Saint Barbara (van Eyck)

From Wikipedia, the free encyclopedia
Jump to: navigation, search
Saint Barbara, 1437. Oak panel, 41.4 × 27.8 cm. Royal Museum of Fine Arts Antwerp, Belgium.

Saint Barbara is a 1437 brush stroke drawing on chalk ground laid on an oak panel, signed and dated 1437 by the Netherlandish artist Jan van Eyck. Some areas and passages are more detailed than others, and it has long been debated if the panel was left as van Eyck intended or if it is an unfinished painting. If it was intended as extant, it would be the earliest surviving drawing of any artist, although not prepared on paper or parchment. Evidence to support this includes that the work was highly regarded at the time by Flemish aestheticists as an object in itself.[1]

The original is in the Royal Museum of Fine Arts Antwerp.


Saint Barbara was a Christian martyr believed to have lived in the 3rd century, and a popular saint in the late Middle Ages. According to hagiography, her wealthy and pagan father, Dioscorus, sought to preserve her from unwelcome suitors by imprisoning her in a tower. While captive, Barbara let in a priest who baptised her, an act for which she was hunted and eventually beheaded by her father.[2] She became a popular subject for artists of van Eyck's generation; another notable contemporary depiction is Robert Campin's 1438 Werl Triptych.[3]


Barbara is shown seated holding a book and palm leaves in front of a large Gothic cathedral still in the process of being built, with many workmen visible on the ground carry stone and on various parts of the tower. She has the typical narrow shoulders of a female van Eyck portrait. She is dressed in houppelande with wide sleeves, and a gown which is gathered at the waist. The opening in her bodice rises to a deep v-neck, while the trim rises to form a collar made of fur. Below the v-neck is a dark partlet, a rectangular piece of cloth with an open, standing collar, which is perhaps made of taffeta. As a maiden, she is bare headed.[4]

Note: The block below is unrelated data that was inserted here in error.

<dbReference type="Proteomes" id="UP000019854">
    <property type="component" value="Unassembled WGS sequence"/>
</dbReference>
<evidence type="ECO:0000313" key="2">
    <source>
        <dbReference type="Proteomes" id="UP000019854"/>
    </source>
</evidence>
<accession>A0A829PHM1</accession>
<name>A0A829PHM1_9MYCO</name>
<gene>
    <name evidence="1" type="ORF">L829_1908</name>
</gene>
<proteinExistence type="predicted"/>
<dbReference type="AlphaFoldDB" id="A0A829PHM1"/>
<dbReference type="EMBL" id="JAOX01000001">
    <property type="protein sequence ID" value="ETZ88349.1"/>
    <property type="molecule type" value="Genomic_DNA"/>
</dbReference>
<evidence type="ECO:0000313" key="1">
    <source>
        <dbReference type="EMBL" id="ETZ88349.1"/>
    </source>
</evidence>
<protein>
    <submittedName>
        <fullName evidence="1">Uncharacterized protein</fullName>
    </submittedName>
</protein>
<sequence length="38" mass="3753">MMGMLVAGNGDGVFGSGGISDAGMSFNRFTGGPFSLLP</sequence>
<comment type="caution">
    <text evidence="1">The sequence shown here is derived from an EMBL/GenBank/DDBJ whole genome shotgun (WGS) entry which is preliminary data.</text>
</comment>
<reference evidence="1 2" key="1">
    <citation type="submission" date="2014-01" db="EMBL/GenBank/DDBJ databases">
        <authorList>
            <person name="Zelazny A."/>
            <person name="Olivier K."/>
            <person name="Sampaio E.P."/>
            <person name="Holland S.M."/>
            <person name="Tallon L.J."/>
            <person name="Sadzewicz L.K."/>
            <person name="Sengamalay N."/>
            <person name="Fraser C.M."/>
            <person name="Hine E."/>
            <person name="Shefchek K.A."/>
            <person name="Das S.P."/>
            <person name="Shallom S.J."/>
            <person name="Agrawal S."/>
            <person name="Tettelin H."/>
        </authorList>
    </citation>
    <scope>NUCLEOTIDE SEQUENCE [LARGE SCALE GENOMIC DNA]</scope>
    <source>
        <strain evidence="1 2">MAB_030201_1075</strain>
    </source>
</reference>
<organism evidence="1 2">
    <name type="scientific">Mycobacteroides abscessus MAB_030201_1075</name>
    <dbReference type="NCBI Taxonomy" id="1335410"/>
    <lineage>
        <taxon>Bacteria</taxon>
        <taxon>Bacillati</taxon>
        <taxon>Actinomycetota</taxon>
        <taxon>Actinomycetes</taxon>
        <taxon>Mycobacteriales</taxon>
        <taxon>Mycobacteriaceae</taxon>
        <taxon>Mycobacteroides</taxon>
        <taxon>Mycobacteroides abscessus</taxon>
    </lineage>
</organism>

Three women behind and to Barbara's left are seen visiting the construction, each wearing similar houppelandes. The woman in the center raises her skirt to show her kirtle. The are each wearing headdress, probably burlets with ruffled golets draped from the head.[4]

The drawing is set against a sweeping landscape rendered in browns, whites and blues, although parts are only sketchily detailed.[5] The elements of the tower are highly described, and contain many complex architectural details. In a number of respects it resembles the Cologne cathedral, which in 1437 was still under construction. Van Eyck had earlier depicted the cathedral as well as a view of Cologne in the Adoration of the Lamb panel of the Ghent Altarpiece.[1]

The level of detail generally recedes as the eye extends towards the background. The craftsmen on the tower top are far less detailed than those on the ground at Barbara's level, while elements of the landscape are bare sketches. In some areas the line between the preparatory drawing and the underpainting cross over. The lower borders of the original marble frame contain lettering painted in such a manner so as to appear as if chiselled. They read IOHES DE EYCK ME FECIT. 1437. This fact has brought a lot of question to the exact role of van Eyck's signature; if it is taken that the work is unfinished, then the completion refers only to the design of the picture, rather than any completed work which he may have left to members of his workshop.[6]


  1. ^ a b Borchert (2011), 145
  2. ^ Jones (2011), 104
  3. ^ Stephan, Kemerdick; Sanders, Jochen. The Master of Flémalle and Rogier van der Weyden. Städel Museum, Frankfurt, 2009.
  4. ^ a b van Buren (2011), 160
  5. ^ Borchert (2008), 64
  6. ^ Borchert (2008), 66


Further reading[edit]